Sim Wong Hoo's strategy was simple and bold: Attack Apple Computer's iPod business by competing on price, features, and flexibility -- without the need to be tied down to Apple's iTunes Music Store for songs purchased online.
His Singapore-based Creative Technology (CREAF) produces digital music and media players that in a straight, feature-by-feature comparison are arguably better than the iPod. The problem is, it doesn't sell that many. Creative is losing money, in part because of unsold inventory of MP3 players. Meanwhile its stock is down more than 63%, from a high of $15.82 in January, 2005.
So what does Creative do to fight back? It's suing Apple (AAPL) in a U.S. court over a patent that it says Apple's player infringes. Among other things, it's seeking an injunction that would ban the import of the iPod into the U.S. from where it's made overseas. It would also bar the sale of the device in the U.S.
The lawsuit smacks of desperation -- but it may be about the only thing that could save Creative's MP3 player business now. Creative claims that the iPod infringes a patent on the menu for an MP3 player. Apple had sought to obtain a patent on a similar interface pertaining to the iPod, but its application was rejected in July, 2005.
Apple was beaten to the patent punch by a matter of months. The computer maker first filed in October, 2002. Creative filed the previous May. What's more, while the final patent was awarded in August, 2005, Creative claims it first started using the interface method on its Nomad hard-drive-based players in September, 2000, nearly a year before the release of Apple's first iPod in October, 2001.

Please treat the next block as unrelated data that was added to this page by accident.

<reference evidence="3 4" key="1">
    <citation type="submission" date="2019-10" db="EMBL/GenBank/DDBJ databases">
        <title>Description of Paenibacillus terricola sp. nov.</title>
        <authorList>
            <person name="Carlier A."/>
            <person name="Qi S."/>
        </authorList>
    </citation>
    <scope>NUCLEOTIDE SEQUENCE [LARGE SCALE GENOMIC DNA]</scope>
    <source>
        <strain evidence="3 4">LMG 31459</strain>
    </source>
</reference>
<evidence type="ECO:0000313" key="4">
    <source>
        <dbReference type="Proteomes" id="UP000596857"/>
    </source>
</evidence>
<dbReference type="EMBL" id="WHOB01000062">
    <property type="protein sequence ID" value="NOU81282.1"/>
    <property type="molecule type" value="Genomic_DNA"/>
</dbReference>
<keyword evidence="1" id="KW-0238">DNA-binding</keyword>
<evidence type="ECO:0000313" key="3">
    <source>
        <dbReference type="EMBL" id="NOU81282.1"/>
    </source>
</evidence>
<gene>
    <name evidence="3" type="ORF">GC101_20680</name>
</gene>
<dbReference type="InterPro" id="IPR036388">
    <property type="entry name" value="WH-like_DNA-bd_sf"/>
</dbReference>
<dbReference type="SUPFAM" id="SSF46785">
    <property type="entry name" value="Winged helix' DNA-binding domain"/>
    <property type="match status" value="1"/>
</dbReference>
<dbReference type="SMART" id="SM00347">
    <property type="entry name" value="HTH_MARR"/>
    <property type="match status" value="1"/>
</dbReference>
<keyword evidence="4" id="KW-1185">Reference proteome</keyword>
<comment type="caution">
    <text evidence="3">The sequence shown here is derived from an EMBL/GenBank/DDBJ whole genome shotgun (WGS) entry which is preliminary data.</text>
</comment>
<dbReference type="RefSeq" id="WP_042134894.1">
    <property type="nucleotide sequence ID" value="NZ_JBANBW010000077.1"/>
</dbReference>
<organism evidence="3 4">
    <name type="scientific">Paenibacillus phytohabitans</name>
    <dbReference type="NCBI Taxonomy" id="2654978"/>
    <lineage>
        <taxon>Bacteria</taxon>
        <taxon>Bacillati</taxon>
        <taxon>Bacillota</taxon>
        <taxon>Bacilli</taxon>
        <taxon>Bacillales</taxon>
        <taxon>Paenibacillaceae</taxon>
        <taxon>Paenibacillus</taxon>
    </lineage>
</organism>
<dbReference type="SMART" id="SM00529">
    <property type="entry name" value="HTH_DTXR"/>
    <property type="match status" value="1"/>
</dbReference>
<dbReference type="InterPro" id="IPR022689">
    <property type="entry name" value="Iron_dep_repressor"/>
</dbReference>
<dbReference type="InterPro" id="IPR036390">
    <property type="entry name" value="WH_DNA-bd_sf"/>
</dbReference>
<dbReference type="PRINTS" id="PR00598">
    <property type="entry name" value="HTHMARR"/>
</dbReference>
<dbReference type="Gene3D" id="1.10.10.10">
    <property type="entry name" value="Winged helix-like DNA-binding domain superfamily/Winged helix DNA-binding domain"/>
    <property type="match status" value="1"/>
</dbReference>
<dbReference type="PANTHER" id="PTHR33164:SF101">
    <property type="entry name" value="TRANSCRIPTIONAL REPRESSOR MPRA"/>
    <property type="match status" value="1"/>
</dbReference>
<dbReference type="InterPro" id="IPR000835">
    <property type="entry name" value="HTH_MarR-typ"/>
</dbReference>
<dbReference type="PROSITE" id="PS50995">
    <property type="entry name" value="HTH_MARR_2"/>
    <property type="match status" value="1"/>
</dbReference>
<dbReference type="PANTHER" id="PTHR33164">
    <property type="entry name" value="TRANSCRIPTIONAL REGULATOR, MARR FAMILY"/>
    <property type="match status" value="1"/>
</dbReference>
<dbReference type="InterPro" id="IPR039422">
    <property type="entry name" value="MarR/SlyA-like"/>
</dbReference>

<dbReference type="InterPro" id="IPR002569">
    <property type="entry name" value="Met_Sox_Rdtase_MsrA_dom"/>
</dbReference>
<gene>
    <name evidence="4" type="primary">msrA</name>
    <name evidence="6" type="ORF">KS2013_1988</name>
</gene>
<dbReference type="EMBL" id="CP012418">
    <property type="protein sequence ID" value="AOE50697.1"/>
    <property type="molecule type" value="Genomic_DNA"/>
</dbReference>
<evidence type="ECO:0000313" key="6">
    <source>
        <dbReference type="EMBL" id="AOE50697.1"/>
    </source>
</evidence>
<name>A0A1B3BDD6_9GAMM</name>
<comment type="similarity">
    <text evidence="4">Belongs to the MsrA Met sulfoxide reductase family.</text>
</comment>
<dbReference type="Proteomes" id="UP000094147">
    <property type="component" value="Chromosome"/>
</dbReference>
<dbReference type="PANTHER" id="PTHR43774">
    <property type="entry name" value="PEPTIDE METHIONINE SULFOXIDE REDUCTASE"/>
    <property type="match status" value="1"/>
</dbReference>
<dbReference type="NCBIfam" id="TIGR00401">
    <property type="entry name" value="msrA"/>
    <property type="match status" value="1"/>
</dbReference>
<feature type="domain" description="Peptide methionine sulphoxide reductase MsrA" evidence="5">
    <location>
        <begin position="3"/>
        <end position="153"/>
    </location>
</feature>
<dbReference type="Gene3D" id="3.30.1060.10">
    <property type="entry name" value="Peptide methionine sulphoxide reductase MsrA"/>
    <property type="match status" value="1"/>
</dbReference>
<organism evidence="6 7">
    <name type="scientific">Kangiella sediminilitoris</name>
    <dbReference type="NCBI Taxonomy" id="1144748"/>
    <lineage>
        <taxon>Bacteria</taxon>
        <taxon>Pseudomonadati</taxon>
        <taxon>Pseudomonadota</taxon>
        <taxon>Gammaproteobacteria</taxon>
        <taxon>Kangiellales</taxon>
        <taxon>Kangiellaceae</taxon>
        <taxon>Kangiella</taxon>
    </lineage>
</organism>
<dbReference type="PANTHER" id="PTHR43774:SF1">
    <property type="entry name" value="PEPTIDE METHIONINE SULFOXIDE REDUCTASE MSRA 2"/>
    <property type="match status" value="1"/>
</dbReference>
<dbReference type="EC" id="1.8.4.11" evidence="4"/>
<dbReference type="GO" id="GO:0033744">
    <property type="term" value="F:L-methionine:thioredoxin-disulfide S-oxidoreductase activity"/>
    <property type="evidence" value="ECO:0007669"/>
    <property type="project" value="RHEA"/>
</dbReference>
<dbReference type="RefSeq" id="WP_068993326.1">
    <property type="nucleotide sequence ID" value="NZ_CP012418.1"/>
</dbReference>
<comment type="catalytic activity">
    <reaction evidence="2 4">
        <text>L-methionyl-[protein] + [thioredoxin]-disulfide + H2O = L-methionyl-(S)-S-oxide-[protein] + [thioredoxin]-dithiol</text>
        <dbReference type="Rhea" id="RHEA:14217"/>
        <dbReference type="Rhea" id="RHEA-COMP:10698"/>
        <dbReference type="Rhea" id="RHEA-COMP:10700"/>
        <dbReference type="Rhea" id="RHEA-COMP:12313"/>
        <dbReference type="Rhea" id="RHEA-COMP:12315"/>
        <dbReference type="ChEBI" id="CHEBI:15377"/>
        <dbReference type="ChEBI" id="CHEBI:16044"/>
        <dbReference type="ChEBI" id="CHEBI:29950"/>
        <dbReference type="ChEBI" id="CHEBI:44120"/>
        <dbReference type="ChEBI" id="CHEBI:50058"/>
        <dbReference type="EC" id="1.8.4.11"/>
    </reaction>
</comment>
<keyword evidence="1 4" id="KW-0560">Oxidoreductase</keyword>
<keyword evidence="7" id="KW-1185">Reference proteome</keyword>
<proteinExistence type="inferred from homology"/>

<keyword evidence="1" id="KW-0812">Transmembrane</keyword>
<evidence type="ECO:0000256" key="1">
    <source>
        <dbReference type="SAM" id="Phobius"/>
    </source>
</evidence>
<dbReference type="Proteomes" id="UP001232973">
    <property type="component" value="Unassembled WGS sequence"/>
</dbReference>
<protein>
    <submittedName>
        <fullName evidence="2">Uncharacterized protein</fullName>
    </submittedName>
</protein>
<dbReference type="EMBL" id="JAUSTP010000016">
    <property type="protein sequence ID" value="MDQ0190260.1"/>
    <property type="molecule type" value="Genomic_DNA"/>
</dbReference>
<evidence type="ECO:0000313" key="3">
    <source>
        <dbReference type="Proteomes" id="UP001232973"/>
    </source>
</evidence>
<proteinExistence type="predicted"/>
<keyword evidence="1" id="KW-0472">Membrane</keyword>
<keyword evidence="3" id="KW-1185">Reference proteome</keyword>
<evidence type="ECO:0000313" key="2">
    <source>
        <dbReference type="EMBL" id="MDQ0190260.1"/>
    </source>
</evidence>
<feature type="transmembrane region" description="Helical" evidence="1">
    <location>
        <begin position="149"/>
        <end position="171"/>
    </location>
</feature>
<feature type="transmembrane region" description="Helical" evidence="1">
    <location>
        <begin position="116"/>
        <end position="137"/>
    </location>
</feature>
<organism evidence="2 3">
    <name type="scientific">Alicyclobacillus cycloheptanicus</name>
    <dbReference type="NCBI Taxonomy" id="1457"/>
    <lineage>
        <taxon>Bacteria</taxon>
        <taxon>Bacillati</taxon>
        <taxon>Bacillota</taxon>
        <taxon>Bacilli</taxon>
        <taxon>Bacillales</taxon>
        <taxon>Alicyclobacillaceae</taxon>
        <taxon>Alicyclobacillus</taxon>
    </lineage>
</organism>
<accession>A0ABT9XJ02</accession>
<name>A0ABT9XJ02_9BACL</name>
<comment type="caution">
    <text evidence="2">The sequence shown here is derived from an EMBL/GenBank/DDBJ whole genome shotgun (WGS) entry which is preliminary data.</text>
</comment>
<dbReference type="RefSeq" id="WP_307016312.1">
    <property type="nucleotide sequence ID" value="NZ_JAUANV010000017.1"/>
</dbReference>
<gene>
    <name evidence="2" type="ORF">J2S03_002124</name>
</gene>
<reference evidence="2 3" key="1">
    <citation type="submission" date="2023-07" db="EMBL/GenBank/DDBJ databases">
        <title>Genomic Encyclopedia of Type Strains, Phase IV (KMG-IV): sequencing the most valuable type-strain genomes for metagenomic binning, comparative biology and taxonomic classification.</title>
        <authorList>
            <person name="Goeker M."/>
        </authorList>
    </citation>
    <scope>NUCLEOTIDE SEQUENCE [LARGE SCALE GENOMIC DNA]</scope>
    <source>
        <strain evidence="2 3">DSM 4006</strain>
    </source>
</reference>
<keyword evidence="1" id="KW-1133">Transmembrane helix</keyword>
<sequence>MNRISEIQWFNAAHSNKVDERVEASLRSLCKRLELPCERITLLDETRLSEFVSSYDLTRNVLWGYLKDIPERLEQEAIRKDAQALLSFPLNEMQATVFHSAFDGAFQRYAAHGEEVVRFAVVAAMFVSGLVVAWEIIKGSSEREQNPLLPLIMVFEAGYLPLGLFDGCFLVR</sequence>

ALL IN THE TIMING.
Long-shot lawsuit or no, Apple stock dropped $2.81, or more than 4%, on the news, despite a coincidental announcement of the long-awaited launch of a new line of Apple notebook computers. Creative's stock gained 29 cents, or more than 5%.
Creative's case in court will hinge on whether menu-interface systems, like that on the iPod and the Nomad, existed before MP3 players were popularized. "It seems to me that menuing structures like this have been around for years," says analyst Michael Gartenberg of Jupiter Research in New York. "It's hard to see exactly what the innovation was. If there's only one way of expressing a particular idea, then it's hard to patent it."
But interface design is only part of what has made Apple successful in music players. Simple synchronization with personal computers, and the inclusion of features that improve, rather than complicate, the user experience, are also part of the package, Gartenberg says.
Then there's the simple lineup of products. Creative offers no fewer than 25 different models of digital media players, an utterly confusing array versus the seven offered by Apple. Creative's Zen brand alone has 10 different variations ranging from the Jukebox Zen Xtra to the Zen Nano Plus and all the way up to the Zen Vision, all with different feature sets, capacities, and so on.
Maybe it's consumer confusion, then, that has left Creative as the perpetual worldwide Number 2 in MP3 players. In 2005, Creative sold 8 million players worldwide, compared with 32 million sold by Apple, according to market research firm iSuppli. But Creative has fallen below the No. 2 spot in the U.S. market behind SanDisk (SNDK).
Meanwhile, Creative's sales are slumping. Even as the larger MP3 player business booms, Creative's revenues for the first nine months of the year fell to $896.7 million, from $919 million a year earlier. The loss in the most recent quarter was $114 million on sales of $225.7 million. The company will need better luck before the judge than it has had at the hands of consumers.